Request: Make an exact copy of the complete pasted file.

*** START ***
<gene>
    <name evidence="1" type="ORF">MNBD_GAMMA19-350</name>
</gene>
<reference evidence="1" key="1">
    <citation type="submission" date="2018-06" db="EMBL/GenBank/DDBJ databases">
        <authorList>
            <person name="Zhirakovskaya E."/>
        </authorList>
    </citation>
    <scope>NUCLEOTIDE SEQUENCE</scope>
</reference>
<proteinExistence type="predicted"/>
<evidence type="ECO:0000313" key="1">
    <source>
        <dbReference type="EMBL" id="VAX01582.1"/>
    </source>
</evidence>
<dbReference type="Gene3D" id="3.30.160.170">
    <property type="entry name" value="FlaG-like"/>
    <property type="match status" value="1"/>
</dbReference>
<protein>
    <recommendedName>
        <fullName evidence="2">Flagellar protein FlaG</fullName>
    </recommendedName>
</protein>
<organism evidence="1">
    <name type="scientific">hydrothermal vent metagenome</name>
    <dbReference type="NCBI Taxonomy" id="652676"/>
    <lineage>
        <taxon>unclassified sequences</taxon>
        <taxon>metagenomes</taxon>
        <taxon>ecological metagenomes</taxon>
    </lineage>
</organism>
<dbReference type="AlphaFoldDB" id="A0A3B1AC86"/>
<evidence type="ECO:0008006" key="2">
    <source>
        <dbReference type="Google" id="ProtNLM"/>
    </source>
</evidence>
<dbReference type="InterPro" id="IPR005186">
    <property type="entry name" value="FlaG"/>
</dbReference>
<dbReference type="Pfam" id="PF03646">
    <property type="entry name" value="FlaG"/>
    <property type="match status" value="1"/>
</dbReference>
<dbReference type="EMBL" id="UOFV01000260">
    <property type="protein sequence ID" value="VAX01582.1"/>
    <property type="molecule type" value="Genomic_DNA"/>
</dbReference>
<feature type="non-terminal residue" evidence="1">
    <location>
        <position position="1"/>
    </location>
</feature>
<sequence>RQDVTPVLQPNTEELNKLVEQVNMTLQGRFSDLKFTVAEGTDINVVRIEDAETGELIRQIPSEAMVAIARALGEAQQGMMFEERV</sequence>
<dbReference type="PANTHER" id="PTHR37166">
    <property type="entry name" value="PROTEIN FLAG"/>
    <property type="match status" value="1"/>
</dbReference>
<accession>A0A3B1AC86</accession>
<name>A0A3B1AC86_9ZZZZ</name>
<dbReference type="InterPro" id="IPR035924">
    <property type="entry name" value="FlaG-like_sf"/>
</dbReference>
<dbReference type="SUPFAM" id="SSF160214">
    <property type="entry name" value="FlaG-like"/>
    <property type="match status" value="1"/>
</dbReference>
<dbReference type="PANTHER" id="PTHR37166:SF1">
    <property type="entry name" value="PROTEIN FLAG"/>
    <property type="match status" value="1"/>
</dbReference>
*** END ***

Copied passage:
<gene>
    <name evidence="1" type="ORF">MNBD_GAMMA19-350</name>
</gene>
<reference evidence="1" key="1">
    <citation type="submission" date="2018-06" db="EMBL/GenBank/DDBJ databases">
        <authorList>
            <person name="Zhirakovskaya E."/>
        </authorList>
    </citation>
    <scope>NUCLEOTIDE SEQUENCE</scope>
</reference>
<proteinExistence type="predicted"/>
<evidence type="ECO:0000313" key="1">
    <source>
        <dbReference type="EMBL" id="VAX01582.1"/>
    </source>
</evidence>
<dbReference type="Gene3D" id="3.30.160.170">
    <property type="entry name" value="FlaG-like"/>
    <property type="match status" value="1"/>
</dbReference>
<protein>
    <recommendedName>
        <fullName evidence="2">Flagellar protein FlaG</fullName>
    </recommendedName>
</protein>
<organism evidence="1">
    <name type="scientific">hydrothermal vent metagenome</name>
    <dbReference type="NCBI Taxonomy" id="652676"/>
    <lineage>
        <taxon>unclassified sequences</taxon>
        <taxon>metagenomes</taxon>
        <taxon>ecological metagenomes</taxon>
    </lineage>
</organism>
<dbReference type="AlphaFoldDB" id="A0A3B1AC86"/>
<evidence type="ECO:0008006" key="2">
    <source>
        <dbReference type="Google" id="ProtNLM"/>
    </source>
</evidence>
<dbReference type="InterPro" id="IPR005186">
    <property type="entry name" value="FlaG"/>
</dbReference>
<dbReference type="Pfam" id="PF03646">
    <property type="entry name" value="FlaG"/>
    <property type="match status" value="1"/>
</dbReference>
<dbReference type="EMBL" id="UOFV01000260">
    <property type="protein sequence ID" value="VAX01582.1"/>
    <property type="molecule type" value="Genomic_DNA"/>
</dbReference>
<feature type="non-terminal residue" evidence="1">
    <location>
        <position position="1"/>
    </location>
</feature>
<sequence>RQDVTPVLQPNTEELNKLVEQVNMTLQGRFSDLKFTVAEGTDINVVRIEDAETGELIRQIPSEAMVAIARALGEAQQGMMFEERV</sequence>
<dbReference type="PANTHER" id="PTHR37166">
    <property type="entry name" value="PROTEIN FLAG"/>
    <property type="match status" value="1"/>
</dbReference>
<accession>A0A3B1AC86</accession>
<name>A0A3B1AC86_9ZZZZ</name>
<dbReference type="InterPro" id="IPR035924">
    <property type="entry name" value="FlaG-like_sf"/>
</dbReference>
<dbReference type="SUPFAM" id="SSF160214">
    <property type="entry name" value="FlaG-like"/>
    <property type="match status" value="1"/>
</dbReference>
<dbReference type="PANTHER" id="PTHR37166:SF1">
    <property type="entry name" value="PROTEIN FLAG"/>
    <property type="match status" value="1"/>
</dbReference>